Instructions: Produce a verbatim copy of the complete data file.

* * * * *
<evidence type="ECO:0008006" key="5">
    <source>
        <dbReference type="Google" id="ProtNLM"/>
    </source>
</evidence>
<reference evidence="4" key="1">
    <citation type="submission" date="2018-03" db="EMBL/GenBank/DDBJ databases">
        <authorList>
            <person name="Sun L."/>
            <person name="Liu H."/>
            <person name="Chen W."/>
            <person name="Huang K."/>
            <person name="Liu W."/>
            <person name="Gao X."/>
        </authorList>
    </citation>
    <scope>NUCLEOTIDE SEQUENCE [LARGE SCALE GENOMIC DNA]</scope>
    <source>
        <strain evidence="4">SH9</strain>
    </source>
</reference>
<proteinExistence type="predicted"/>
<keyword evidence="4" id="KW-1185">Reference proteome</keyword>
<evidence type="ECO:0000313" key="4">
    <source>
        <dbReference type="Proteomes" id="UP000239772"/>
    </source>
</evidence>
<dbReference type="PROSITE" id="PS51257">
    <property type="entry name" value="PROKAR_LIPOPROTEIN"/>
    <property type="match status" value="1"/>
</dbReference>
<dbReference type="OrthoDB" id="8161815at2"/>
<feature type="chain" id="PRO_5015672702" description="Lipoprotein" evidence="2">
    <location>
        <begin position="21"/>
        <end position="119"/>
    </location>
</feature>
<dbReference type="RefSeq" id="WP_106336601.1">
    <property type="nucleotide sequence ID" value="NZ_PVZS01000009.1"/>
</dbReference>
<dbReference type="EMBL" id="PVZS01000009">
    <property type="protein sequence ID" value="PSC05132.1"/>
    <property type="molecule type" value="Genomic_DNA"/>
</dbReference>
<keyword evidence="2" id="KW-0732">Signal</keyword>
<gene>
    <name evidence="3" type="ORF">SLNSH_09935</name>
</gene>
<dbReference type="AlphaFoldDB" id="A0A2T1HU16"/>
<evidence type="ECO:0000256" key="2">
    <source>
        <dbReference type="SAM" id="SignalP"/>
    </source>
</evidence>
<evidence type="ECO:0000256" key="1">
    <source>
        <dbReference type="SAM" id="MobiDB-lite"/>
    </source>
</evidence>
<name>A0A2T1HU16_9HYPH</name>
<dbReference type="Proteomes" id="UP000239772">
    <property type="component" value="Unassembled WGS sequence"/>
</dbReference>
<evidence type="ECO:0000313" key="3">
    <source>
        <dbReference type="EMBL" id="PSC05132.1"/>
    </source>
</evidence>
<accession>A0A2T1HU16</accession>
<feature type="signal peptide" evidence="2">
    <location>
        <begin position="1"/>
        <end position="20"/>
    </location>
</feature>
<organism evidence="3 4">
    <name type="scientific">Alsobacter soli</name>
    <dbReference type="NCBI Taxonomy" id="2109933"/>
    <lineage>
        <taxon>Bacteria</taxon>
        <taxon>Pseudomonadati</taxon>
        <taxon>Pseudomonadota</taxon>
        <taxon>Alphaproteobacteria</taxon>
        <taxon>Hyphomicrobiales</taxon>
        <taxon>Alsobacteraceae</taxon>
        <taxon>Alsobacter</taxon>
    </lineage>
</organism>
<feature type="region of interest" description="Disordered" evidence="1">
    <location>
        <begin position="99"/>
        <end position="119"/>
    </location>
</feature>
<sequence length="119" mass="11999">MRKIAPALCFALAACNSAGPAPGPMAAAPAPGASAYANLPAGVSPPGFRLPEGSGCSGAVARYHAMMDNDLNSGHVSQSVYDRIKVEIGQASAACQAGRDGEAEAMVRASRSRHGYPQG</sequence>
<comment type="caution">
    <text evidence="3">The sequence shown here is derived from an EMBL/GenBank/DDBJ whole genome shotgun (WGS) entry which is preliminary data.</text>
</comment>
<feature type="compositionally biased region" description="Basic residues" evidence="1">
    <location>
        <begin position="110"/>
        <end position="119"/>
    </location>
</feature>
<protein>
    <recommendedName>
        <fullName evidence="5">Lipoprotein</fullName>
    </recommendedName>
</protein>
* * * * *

<evidence type="ECO:0008006" key="5">
    <source>
        <dbReference type="Google" id="ProtNLM"/>
    </source>
</evidence>
<reference evidence="4" key="1">
    <citation type="submission" date="2018-03" db="EMBL/GenBank/DDBJ databases">
        <authorList>
            <person name="Sun L."/>
            <person name="Liu H."/>
            <person name="Chen W."/>
            <person name="Huang K."/>
            <person name="Liu W."/>
            <person name="Gao X."/>
        </authorList>
    </citation>
    <scope>NUCLEOTIDE SEQUENCE [LARGE SCALE GENOMIC DNA]</scope>
    <source>
        <strain evidence="4">SH9</strain>
    </source>
</reference>
<proteinExistence type="predicted"/>
<keyword evidence="4" id="KW-1185">Reference proteome</keyword>
<evidence type="ECO:0000313" key="4">
    <source>
        <dbReference type="Proteomes" id="UP000239772"/>
    </source>
</evidence>
<dbReference type="PROSITE" id="PS51257">
    <property type="entry name" value="PROKAR_LIPOPROTEIN"/>
    <property type="match status" value="1"/>
</dbReference>
<dbReference type="OrthoDB" id="8161815at2"/>
<feature type="chain" id="PRO_5015672702" description="Lipoprotein" evidence="2">
    <location>
        <begin position="21"/>
        <end position="119"/>
    </location>
</feature>
<dbReference type="RefSeq" id="WP_106336601.1">
    <property type="nucleotide sequence ID" value="NZ_PVZS01000009.1"/>
</dbReference>
<dbReference type="EMBL" id="PVZS01000009">
    <property type="protein sequence ID" value="PSC05132.1"/>
    <property type="molecule type" value="Genomic_DNA"/>
</dbReference>
<keyword evidence="2" id="KW-0732">Signal</keyword>
<gene>
    <name evidence="3" type="ORF">SLNSH_09935</name>
</gene>
<dbReference type="AlphaFoldDB" id="A0A2T1HU16"/>
<evidence type="ECO:0000256" key="2">
    <source>
        <dbReference type="SAM" id="SignalP"/>
    </source>
</evidence>
<evidence type="ECO:0000256" key="1">
    <source>
        <dbReference type="SAM" id="MobiDB-lite"/>
    </source>
</evidence>
<name>A0A2T1HU16_9HYPH</name>
<dbReference type="Proteomes" id="UP000239772">
    <property type="component" value="Unassembled WGS sequence"/>
</dbReference>
<evidence type="ECO:0000313" key="3">
    <source>
        <dbReference type="EMBL" id="PSC05132.1"/>
    </source>
</evidence>
<accession>A0A2T1HU16</accession>
<feature type="signal peptide" evidence="2">
    <location>
        <begin position="1"/>
        <end position="20"/>
    </location>
</feature>
<organism evidence="3 4">
    <name type="scientific">Alsobacter soli</name>
    <dbReference type="NCBI Taxonomy" id="2109933"/>
    <lineage>
        <taxon>Bacteria</taxon>
        <taxon>Pseudomonadati</taxon>
        <taxon>Pseudomonadota</taxon>
        <taxon>Alphaproteobacteria</taxon>
        <taxon>Hyphomicrobiales</taxon>
        <taxon>Alsobacteraceae</taxon>
        <taxon>Alsobacter</taxon>
    </lineage>
</organism>
<feature type="region of interest" description="Disordered" evidence="1">
    <location>
        <begin position="99"/>
        <end position="119"/>
    </location>
</feature>
<sequence length="119" mass="11999">MRKIAPALCFALAACNSAGPAPGPMAAAPAPGASAYANLPAGVSPPGFRLPEGSGCSGAVARYHAMMDNDLNSGHVSQSVYDRIKVEIGQASAACQAGRDGEAEAMVRASRSRHGYPQG</sequence>
<comment type="caution">
    <text evidence="3">The sequence shown here is derived from an EMBL/GenBank/DDBJ whole genome shotgun (WGS) entry which is preliminary data.</text>
</comment>
<feature type="compositionally biased region" description="Basic residues" evidence="1">
    <location>
        <begin position="110"/>
        <end position="119"/>
    </location>
</feature>
<protein>
    <recommendedName>
        <fullName evidence="5">Lipoprotein</fullName>
    </recommendedName>
</protein>